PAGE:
While there is a stocked supporting cast willing and able for Johnson’s galactic gambit, The Last Jedi unequivocally belongs to Hamill. The 34 years that have passed since we last saw him has turned Luke Skywalker into a completely different character, and Hamill is all the more game for it. His bitter demeanor can’t hide the natural charisma he brings to every scene while understanding the weight of what’s happened in the movie’s universe. Hamill’s presence in beige robes and a scruffy beard makes him look like ancient space Jesus, but he’s still crippled by his past failures and as unsure of himself as he was when he first met Yoda. The Last Jedi is a lot of things, but it’s greatest achievement is bringing Luke Skywalker’s character full circle and Hamill doesn’t overstep his boundaries nor does he use being older and mysterious as a crutch. He owns every single frame he’s in as the last mystic beacon of the force and as a damaged man trying to find any remaining solace left in the universe.
Hamill’s partner through for most of the movie, Ridley, is the one with the twinkle in her eye and the pillar of Star Wars’s trademark emphasis on hope. While she may have lost some of her scrappy energy that made her a star in The Force Awakens, she makes up for it by keeping up with Luke’s psychological trial by fire and never seeming confused or bored by the lack of action around her. But Ridley herself has another partner throughout the movie: Driver, who continues to excel at filling out Kylo Ren’s backstory and motivation. His motto throughout the movie is “let the past die,” emphasized by him smashing his own helmet within the first ten minutes of the movie. Driver seems well aware that he has to shake off the emo Darth Vader fanboy comparisons made at his expense in The Force Awakens and instead treat Kylo as an entirely new villain. The reserved pain in Driver’s face throughout the movie makes his rage and stances of power all the more intimidating and satisfying to watch.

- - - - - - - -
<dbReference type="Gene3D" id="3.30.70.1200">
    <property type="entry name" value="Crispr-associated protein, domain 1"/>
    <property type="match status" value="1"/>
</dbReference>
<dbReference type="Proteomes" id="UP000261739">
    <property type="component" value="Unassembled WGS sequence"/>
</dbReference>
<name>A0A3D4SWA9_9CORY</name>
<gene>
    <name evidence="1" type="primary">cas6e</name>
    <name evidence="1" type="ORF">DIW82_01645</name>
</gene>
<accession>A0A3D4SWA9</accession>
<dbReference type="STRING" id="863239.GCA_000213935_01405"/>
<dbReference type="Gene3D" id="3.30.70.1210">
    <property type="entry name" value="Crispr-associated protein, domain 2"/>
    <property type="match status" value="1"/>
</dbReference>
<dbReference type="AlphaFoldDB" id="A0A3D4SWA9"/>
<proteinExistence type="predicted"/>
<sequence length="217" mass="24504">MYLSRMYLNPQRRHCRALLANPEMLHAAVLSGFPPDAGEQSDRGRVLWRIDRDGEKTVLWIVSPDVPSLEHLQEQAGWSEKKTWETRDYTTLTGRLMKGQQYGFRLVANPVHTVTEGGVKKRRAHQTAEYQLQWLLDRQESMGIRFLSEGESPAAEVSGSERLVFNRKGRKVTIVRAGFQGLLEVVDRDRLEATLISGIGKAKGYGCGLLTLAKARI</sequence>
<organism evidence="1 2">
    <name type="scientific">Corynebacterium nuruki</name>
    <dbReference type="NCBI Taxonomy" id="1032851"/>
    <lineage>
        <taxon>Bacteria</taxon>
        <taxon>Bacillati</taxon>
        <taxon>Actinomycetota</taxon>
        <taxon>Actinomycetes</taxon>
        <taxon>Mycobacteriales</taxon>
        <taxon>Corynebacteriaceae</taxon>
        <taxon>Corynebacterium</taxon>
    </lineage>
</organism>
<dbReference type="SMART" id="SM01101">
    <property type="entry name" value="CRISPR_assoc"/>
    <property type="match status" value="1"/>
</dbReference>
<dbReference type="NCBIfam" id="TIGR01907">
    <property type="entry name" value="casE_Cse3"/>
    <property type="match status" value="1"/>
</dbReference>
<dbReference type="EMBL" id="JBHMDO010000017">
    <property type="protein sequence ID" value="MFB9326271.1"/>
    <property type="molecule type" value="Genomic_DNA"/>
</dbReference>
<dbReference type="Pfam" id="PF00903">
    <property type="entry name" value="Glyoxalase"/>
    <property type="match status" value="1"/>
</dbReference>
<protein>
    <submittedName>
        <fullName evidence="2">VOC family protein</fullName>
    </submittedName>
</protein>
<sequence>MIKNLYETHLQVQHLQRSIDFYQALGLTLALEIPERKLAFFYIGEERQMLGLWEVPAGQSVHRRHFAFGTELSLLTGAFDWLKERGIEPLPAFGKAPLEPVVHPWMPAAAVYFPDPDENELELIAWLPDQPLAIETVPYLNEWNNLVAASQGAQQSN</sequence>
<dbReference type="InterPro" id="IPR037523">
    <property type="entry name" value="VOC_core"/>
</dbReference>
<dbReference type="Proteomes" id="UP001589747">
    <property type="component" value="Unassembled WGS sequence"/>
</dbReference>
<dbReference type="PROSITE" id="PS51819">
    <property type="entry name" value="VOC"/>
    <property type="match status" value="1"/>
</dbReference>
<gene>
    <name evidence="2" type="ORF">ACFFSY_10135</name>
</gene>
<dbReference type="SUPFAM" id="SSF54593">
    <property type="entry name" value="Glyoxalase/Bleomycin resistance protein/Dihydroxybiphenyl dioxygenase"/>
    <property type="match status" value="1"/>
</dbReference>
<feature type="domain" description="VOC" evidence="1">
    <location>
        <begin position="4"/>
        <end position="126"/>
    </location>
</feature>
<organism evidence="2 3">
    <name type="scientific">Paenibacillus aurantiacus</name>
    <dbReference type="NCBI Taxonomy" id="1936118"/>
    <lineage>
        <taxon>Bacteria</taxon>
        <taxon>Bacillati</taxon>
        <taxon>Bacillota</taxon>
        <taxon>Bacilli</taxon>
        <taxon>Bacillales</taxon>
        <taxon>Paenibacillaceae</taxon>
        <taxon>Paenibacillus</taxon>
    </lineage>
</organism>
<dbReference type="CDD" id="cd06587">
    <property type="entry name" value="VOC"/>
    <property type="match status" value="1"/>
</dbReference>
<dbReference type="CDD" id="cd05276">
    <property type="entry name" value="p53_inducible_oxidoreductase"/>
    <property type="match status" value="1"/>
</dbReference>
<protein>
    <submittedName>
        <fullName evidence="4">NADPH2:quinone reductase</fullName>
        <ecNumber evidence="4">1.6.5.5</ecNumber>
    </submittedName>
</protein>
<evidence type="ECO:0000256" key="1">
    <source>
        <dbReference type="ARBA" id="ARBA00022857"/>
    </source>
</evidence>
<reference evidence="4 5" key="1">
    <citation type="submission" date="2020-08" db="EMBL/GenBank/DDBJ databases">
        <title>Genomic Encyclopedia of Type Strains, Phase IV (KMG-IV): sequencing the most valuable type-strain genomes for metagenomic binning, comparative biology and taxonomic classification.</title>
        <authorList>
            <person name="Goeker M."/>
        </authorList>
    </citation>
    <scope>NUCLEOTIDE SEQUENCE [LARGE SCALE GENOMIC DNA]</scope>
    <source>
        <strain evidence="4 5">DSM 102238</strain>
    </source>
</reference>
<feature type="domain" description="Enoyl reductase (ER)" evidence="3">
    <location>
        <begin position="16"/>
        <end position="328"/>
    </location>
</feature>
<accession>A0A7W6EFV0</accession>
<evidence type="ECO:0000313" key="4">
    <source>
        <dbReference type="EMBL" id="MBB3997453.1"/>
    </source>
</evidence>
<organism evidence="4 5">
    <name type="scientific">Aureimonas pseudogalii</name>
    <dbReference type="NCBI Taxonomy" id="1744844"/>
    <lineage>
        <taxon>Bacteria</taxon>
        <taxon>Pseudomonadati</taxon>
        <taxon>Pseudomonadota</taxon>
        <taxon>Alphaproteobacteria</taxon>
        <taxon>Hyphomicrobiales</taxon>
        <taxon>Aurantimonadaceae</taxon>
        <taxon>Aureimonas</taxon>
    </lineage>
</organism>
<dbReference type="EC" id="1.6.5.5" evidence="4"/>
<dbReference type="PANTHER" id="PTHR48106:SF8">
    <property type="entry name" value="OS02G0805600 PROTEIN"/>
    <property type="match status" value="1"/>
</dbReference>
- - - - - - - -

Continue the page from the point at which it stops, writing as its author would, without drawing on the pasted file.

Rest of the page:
The rest of the cast only make smaller impacts, but still leave good impressions. Marie Tran in particular makes a strong blockbuster debut as Rose, who seems to fill the role of peppy sidekick with a heartfelt backstory that Rey had before she took off to find Luke. She and Boyega, who still owns a perfect mix of pratfalling comic relief and genuine screen presence, make the unnecessary side quest work through sheer chemistry alone and keep the massive war the movie lays out grounded. On the villain side, the almighty Andy Serkis finally gets to stretch his legs and ham it up as the villainous Snoke who is as gleefully evil yet imposing as Ian McDiarmid was as Emperor Palpatine. Domhnall Gleeson’s Hux is basically a sniveling rag doll Kylo and Snoke get to throw around, but at least he takes it in stride. Isaac still has cockiness and spirit to boot as Poe, but he still takes a backseat to what’s going on around him. Sadly, the most disappointing element is the late Carrie Fisher. Despite having a more prominent role here than in The Force Awakens, she’s not given much else to do. It’s not only eerie to see her mostly bedridden in the movie, but sad that Dern is basically used as her stand-in for giving hopeful speeches about the Resistance. At least in The Force Awakens she stood as the war hero with her feet in the muck trying to find Luke and reconnecting with Han Solo. Here her character lacks the spark she was once given with any character, notable aside from Poe.Fisher’s performance as Leia will live on forever, but it’s a shame to see her go out with a whisper and not from a bang that Fisher herself always brought.
The Last Jedi is the first legitimately different Star Wars movie since The Phantom Menace rolled the dice and got snake eyes 18 years ago. This time however, the risks are almost entirely rewarding as The Last Jedi radiates its own atmosphere, plot development, character progression and personality. If Johnson is truly the next gatekeeper of Star Wars’s future, he seems to have unlocked the secret formula to making the franchise last beyond its original troupes in the 20th century and ignore its mistakes made in the 21st. The Last Jedi proves that it’s fine to have the usual bells and whistles of Star Wars tacked on, but they should service something riskier and more character-driven. The Force Awakens brought back anticipation for Star Wars, but now The Last Jedi brought back anticipation for a conclusion to Star Wars. Much to Rich Evans’s dismay, the canvas of Star Wars has finally been widened.